Glasgow School of Art students give new life to CitizenM lobby furniture
Coinciding with COP26, CitizenM partners with The Glasgow School of Art to showcase iconic Vitra furniture pieces repurposed by interior design students in collaboration with Bute Fabrics
The collaboration between hotel chain CitizenM and the Glasgow School of Art began in October 2020 with a well-defined mission: to give new life to iconic pieces by Vitra that adorn the CitizenM Glasgow hotel, which opened in 2010.
A collaboration between Glasgow School of Art and CitizenM
In early 2021, students from the interior design master’s degree course at the Glasgow School of Art were invited to take part in the project, reimagining the 2006 ‘Alcove’ two-seater sofa by Ronan and Erwan Bouroullec, the 1970 ‘Amoebe Highback’ by Verner Panton, and Charles and Ray Eames’ lounge chair from 1956. Widely used throughout the hotel, the chairs were due to be discarded after ten years in use, and the students were asked to come up with design interventions using Scottish wool from local textile brand Bute.
The three winning designs take into consideration the experience of the hotel’s guests, the pieces’ original design, as well as sustainability: repurposing the seating rather than discarding it. According to a report by the Royal Society for Arts, Manufactures and Commerce, titled ‘Re-arranging the Furniture’, approximately 1.6 million tonnes of furniture and bulky waste end up in landfill in the UK every year, a figure that includes roughly five million sofas.
To coincide with COP26, taking place in Glasgow (until 12 November 2021), the three pieces are showcased within the hotel for a month. Two of the designs are due to be auctioned through Artsy, with the proceeds used to fund future sustainable design education at The Glasgow School of Art, while one will remain in situ at the CitizenM Glasgow hotel.
The three winning designs
The three chosen designers are Ying Chang, who recreated the ‘Alcove’ sofa; Yun Liu, who transformed the ‘Amoebe Highback’; and David Ross, selected for his work on the Eames lounge chair.
For her sofa, Chang was inspired by the Bouroullecs’ original concept of seating that creates ‘a room within the room’, and explored how that could be adapted to a busy hotel lobby. ‘This sofa is a fantasy; it has a small enclosed space that could offer privacy and a feeling of safety, like a cocoon,’ she says. Inspired by sails, the designer envisioned a pop-up, awning-like structure atop the sofa that, once open, adds extra privacy and sound insulation.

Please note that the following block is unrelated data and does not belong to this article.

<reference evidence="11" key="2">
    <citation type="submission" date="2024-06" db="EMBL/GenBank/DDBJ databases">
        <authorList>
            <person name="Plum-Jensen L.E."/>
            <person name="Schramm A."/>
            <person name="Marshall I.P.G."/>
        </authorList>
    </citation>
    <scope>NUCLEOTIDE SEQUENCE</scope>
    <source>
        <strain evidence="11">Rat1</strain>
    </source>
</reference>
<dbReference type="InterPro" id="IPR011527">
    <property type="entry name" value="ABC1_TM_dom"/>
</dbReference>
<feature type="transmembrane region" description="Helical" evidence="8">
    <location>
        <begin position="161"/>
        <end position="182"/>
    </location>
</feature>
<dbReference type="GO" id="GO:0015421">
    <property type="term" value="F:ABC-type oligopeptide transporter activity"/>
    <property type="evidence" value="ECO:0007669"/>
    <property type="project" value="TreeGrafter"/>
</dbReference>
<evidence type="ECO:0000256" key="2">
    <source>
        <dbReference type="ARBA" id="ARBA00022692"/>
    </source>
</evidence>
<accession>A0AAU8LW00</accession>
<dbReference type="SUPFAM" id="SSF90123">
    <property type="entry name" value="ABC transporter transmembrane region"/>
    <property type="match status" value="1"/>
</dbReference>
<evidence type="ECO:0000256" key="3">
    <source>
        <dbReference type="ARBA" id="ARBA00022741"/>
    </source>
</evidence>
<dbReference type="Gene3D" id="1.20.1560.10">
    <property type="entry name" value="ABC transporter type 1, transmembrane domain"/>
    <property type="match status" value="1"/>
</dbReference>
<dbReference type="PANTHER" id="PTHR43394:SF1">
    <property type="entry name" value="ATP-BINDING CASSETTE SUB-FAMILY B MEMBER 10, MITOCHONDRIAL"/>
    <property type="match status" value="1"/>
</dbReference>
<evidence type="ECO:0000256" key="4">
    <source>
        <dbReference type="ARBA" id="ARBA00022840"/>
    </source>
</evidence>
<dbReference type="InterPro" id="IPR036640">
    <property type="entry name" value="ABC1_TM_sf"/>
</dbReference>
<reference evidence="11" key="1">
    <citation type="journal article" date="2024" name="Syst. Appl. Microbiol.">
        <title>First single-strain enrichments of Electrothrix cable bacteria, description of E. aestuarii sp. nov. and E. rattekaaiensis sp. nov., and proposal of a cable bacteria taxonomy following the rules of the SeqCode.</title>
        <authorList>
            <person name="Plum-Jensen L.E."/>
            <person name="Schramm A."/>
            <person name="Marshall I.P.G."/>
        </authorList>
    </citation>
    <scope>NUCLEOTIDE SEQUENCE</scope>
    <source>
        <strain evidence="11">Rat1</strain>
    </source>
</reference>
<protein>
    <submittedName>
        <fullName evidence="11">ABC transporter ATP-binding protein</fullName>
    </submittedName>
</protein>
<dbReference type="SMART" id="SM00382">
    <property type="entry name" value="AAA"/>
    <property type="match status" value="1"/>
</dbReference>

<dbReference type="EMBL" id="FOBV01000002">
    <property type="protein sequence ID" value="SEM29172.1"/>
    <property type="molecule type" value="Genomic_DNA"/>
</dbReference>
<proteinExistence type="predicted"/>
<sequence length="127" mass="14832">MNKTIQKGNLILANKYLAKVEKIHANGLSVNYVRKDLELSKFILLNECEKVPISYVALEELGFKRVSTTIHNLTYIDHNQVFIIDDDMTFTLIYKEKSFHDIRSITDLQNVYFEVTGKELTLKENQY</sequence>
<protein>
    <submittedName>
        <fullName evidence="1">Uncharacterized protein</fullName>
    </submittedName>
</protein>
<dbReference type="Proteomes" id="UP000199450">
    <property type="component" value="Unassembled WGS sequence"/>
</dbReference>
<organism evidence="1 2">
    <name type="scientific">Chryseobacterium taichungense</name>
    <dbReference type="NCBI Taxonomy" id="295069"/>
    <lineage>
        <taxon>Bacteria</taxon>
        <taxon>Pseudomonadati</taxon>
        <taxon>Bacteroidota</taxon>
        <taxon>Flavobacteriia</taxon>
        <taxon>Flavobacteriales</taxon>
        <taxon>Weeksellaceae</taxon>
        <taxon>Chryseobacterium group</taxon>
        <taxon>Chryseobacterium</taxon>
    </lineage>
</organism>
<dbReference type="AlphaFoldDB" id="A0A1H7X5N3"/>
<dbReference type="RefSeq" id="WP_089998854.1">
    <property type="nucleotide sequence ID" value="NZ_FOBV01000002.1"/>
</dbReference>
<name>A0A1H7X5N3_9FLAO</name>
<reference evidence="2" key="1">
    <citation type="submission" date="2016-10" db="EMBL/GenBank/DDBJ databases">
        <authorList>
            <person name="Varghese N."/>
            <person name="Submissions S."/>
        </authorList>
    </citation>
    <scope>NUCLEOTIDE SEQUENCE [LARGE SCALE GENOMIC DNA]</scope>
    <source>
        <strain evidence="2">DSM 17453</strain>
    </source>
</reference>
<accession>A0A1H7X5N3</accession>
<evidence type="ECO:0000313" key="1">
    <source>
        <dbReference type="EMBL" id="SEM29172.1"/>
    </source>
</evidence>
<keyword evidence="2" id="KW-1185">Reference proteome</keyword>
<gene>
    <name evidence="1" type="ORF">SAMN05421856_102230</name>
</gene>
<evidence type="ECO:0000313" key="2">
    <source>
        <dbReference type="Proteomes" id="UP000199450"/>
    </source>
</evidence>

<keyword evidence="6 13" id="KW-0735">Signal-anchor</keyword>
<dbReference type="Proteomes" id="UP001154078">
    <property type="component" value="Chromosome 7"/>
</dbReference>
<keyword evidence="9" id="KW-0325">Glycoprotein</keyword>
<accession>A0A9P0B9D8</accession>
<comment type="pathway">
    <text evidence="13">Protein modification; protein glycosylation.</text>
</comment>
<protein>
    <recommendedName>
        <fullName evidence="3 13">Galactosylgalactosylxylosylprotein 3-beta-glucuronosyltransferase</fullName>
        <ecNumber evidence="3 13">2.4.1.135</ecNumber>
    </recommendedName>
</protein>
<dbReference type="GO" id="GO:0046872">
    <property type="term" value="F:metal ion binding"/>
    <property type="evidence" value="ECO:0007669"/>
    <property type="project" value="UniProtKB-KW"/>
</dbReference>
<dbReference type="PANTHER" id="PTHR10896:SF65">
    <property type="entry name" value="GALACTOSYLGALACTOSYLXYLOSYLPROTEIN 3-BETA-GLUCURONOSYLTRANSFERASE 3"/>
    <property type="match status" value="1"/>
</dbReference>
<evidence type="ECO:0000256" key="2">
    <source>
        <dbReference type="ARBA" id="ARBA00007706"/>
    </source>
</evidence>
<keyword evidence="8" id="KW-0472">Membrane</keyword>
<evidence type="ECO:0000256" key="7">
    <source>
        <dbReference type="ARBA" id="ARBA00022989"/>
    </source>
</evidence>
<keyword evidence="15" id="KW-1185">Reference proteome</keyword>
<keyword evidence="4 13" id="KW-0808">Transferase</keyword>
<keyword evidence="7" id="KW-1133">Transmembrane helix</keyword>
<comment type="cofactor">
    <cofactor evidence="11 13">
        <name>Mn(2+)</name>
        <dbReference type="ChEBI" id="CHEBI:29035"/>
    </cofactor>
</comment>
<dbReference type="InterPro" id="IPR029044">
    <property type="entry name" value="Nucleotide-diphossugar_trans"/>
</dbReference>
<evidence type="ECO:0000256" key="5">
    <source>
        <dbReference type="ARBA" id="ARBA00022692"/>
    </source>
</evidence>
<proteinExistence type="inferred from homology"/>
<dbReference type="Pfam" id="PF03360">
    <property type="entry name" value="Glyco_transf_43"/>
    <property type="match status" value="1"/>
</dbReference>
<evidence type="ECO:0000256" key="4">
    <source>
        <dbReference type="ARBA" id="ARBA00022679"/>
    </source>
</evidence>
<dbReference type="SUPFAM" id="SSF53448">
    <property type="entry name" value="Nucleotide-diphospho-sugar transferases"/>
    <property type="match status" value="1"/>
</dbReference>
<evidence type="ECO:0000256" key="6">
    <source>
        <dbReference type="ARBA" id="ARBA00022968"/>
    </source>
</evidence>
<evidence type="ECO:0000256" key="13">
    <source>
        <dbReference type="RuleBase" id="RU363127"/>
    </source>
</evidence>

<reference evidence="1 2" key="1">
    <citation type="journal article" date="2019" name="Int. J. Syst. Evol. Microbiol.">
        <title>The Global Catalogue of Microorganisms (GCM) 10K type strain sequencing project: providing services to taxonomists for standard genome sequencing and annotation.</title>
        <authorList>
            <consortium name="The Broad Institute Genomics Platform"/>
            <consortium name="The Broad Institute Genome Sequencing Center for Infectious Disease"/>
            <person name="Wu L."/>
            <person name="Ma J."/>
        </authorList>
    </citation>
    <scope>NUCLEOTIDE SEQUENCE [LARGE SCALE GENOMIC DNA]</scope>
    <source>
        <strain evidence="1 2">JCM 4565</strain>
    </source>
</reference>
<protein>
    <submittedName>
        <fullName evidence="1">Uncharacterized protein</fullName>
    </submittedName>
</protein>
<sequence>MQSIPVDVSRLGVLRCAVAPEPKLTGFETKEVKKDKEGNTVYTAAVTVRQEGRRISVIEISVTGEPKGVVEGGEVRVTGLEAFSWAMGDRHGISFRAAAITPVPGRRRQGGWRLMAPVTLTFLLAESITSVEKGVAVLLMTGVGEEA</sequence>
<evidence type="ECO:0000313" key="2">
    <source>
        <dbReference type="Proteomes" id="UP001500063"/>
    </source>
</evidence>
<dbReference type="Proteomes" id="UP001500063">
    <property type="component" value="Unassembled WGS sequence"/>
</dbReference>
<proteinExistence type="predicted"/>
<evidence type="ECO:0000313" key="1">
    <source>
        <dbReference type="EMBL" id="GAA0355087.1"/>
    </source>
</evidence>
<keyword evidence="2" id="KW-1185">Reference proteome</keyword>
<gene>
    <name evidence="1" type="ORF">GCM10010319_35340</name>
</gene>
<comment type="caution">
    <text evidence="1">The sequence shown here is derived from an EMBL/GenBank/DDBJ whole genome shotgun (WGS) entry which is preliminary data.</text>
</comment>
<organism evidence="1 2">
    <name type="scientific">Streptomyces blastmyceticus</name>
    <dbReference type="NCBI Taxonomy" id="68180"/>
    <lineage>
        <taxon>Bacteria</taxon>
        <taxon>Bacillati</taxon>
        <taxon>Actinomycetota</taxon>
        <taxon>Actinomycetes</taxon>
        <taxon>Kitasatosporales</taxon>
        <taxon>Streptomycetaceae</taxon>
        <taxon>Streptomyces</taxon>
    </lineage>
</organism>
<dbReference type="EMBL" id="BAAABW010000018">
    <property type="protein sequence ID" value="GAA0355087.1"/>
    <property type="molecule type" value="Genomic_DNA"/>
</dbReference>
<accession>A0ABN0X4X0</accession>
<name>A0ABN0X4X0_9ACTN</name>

Working on the ‘Amoebe Highback’, Liu likened the Verner Panton-designed chair (one that makes people feel comfortable and relaxed, she observed) to the greenery of Glasgow’s Botanic Gardens. The designer imagined the chair landing on Glasgow’s lawns and feeding off its greenery, a concept she replicated with a patchwork-style motif on the chair’s sinuous forms using a mix of textured fabrics in varying shades of green and purple.
Finally, David Ross’ intervention for the Eames lounge chair references Glasgow’s art deco theatres and motifs from the city’s transport system. Ross notes that when the chair was originally designed, in 1956, the site of CitizenM would have been surrounded by theatres, only some of which currently remain. His lounge chair is draped in theatre curtains and upholstered with a patchwork design (a technique he favoured for its low environmental impact) referencing traditional Glasgow Corporation transport livery colours.
The three designers were selected by a panel including Wallpaper* editor-in-chief Sarah Douglas, Vitra chief design officer Christian Grosen Rasmussen, and Claudia Abt, CitizenM’s design director. Each student was supported throughout the project with mentoring and access to Vitra for insights into furniture-making processes. Textiles were provided by Bute, and the designs were completed by Glasgow-based studio Art of Upholstery.
‘This was a tremendous opportunity for our students to develop their professional practice and to benefit from the expertise of one of the world’s most influential design companies,’ says Penny Macbeth, director of The Glasgow School of Art.
Adds Robin Chadha, chief marketing officer of CitizenM: ‘With this project we were also able to further our sustainability mission and inspire [others] to diminish waste by seeking to reuse and repurpose quality pieces rather than discard and replace them.’ §